The monitor automatically sets threshold levels on all of the performance statuses that it tracks. These can be adjusted manually. When a threshold is crossed, the CPU Load Monitor generates an alert. This alert is shown on the dashboard and is also sent out to key personnel as an email or SMS message. This facility means that technicians don’t have to sit watching the panel always for signs of overheating. The threshold levels should be set so that the warning gives staff enough time to take preventative measures before any physical damage or performance impairment occurs.

Who is it recommended for?

The CPU Load Monitor is most suitable for the administration of large networks. Although the managers of all sizes on networks need to watch over the CPU utilization of all routers and switches, that task becomes impossible to perform manually when you have many devices to watch.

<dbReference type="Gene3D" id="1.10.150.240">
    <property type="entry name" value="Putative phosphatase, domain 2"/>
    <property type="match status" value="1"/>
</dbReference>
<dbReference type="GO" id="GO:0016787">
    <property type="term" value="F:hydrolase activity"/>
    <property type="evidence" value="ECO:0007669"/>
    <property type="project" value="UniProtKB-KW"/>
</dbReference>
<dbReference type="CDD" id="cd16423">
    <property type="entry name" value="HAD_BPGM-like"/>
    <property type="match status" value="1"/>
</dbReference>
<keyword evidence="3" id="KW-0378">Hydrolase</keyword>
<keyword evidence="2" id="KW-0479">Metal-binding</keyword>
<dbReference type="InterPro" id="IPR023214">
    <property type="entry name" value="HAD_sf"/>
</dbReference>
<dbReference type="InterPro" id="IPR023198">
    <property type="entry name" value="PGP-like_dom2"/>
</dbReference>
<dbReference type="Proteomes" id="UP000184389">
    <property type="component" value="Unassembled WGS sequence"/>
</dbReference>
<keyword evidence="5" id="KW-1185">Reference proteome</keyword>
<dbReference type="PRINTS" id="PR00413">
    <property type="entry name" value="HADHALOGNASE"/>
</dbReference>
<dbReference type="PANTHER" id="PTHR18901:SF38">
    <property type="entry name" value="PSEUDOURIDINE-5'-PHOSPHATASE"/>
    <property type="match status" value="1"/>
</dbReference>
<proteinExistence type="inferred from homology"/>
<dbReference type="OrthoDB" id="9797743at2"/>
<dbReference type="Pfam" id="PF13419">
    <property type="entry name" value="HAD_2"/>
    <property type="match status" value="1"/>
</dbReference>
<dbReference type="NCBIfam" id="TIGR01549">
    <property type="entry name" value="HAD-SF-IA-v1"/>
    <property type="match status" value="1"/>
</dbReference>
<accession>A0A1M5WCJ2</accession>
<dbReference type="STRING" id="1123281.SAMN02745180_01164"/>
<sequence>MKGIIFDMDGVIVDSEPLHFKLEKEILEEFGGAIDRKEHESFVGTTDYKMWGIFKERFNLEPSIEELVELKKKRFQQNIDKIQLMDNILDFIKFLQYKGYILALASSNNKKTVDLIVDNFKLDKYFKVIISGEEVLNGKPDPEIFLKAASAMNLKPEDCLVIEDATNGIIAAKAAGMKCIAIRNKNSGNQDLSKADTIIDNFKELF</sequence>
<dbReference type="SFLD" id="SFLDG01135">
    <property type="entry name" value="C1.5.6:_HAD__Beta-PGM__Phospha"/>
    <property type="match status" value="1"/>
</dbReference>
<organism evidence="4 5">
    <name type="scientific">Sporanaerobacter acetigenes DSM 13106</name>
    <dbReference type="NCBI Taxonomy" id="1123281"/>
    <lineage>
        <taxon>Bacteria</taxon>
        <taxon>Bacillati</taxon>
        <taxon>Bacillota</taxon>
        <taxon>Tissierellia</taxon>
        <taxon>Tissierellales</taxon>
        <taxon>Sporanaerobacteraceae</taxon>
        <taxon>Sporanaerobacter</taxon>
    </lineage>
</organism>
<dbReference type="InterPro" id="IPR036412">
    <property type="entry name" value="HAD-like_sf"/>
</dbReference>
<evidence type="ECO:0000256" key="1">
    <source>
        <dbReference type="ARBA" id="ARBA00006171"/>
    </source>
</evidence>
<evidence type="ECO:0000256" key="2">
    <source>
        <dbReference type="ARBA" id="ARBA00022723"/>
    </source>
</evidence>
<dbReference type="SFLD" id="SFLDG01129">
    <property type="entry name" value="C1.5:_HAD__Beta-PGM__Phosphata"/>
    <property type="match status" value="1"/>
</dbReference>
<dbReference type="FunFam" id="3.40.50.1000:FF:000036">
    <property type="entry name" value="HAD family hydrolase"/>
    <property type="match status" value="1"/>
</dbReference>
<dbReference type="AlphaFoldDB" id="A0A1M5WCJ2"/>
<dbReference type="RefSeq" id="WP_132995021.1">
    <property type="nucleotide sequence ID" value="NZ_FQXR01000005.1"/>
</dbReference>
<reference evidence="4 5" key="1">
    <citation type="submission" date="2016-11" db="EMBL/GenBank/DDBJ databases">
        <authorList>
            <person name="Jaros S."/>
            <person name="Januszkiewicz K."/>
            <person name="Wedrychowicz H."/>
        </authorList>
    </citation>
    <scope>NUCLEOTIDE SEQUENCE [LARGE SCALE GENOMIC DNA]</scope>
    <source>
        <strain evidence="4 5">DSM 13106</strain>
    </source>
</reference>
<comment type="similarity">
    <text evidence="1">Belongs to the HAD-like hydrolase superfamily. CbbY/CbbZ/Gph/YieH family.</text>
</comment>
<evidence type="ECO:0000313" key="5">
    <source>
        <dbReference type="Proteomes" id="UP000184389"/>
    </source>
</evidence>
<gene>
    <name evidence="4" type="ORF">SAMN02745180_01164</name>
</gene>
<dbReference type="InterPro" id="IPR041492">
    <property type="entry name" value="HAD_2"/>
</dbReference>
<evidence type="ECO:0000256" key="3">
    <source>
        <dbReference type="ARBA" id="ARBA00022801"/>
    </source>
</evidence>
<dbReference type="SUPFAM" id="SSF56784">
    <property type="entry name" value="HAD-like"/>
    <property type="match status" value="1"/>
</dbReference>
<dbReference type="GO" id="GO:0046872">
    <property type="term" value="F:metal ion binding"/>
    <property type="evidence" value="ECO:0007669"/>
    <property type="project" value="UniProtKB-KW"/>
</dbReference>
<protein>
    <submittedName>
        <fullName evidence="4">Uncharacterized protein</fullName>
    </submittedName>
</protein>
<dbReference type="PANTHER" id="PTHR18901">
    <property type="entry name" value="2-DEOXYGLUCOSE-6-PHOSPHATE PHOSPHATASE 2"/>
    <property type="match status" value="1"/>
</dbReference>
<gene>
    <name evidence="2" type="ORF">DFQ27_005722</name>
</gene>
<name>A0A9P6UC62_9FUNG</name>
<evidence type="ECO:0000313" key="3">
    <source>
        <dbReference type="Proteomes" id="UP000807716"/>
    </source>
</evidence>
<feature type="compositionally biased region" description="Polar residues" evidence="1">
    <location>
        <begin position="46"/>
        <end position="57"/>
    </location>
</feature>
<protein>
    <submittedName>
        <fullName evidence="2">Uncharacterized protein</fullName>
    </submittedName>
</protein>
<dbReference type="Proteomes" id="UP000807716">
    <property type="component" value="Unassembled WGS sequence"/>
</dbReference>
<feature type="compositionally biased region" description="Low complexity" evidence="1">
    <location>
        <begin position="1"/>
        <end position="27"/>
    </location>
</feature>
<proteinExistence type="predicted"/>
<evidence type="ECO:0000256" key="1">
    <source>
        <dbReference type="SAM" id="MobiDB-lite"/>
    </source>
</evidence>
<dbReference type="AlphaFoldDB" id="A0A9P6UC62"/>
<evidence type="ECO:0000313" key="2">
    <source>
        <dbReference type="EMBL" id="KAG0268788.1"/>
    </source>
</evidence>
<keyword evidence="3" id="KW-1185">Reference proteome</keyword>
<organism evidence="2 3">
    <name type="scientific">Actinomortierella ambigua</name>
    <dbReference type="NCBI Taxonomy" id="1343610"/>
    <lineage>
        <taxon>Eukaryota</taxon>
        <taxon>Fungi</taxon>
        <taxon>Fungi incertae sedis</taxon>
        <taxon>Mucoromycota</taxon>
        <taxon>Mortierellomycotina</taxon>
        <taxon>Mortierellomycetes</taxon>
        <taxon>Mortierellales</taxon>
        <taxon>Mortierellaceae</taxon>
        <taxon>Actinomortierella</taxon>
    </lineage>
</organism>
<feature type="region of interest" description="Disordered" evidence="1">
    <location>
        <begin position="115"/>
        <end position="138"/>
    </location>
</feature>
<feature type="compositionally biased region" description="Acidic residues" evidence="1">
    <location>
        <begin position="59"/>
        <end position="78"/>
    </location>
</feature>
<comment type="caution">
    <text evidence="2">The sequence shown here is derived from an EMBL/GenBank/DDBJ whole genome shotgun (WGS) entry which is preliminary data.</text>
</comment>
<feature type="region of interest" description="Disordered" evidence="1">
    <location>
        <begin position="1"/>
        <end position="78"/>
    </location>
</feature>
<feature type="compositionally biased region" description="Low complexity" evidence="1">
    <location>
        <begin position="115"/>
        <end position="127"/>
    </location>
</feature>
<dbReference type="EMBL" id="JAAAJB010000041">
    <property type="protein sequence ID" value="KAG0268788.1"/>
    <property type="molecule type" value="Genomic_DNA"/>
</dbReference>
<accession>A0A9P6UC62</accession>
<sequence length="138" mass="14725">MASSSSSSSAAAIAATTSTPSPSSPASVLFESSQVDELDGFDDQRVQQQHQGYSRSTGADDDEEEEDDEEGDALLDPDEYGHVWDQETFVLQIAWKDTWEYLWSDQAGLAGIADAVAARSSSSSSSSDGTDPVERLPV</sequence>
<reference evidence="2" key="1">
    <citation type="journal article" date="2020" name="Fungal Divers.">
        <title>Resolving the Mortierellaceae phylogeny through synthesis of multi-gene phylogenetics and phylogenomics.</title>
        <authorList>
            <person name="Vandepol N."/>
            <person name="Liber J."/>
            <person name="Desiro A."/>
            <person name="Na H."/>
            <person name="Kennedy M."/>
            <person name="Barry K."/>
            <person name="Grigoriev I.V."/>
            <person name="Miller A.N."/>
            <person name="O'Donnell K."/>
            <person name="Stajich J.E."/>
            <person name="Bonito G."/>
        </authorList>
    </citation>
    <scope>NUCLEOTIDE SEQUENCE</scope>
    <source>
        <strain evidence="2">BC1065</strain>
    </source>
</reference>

Pros:

  • Utilizes simple yet effective alarms for long-term proactive CPU temperature monitoring
  • Part of a larger toolset specifically designed network admins and IT technicians that contains tons of additional troubleshooting tools
  • Alerts can be set to email, SMS, or webhook to fit into virtually any alerting platform
  • Uses autodiscovery to find new devices on a network automatically
  • Can accurately measure the temperature of PC, server, or server host

Cons:

  • Would like to see a longer trial period to test all of the tools

The Engineer’s Toolset, including the CPU Load Monitor, is available from SolarWinds on a 14-day free trial.

EDITOR'S CHOICE

The CPU Load Monitor is part of the Engineer’s Toolset, a one-stop-shop for all network troubleshooting needs. You can monitor multiple routers concurrently and set warnings and alarm thresholds with ease. One of the best options available today.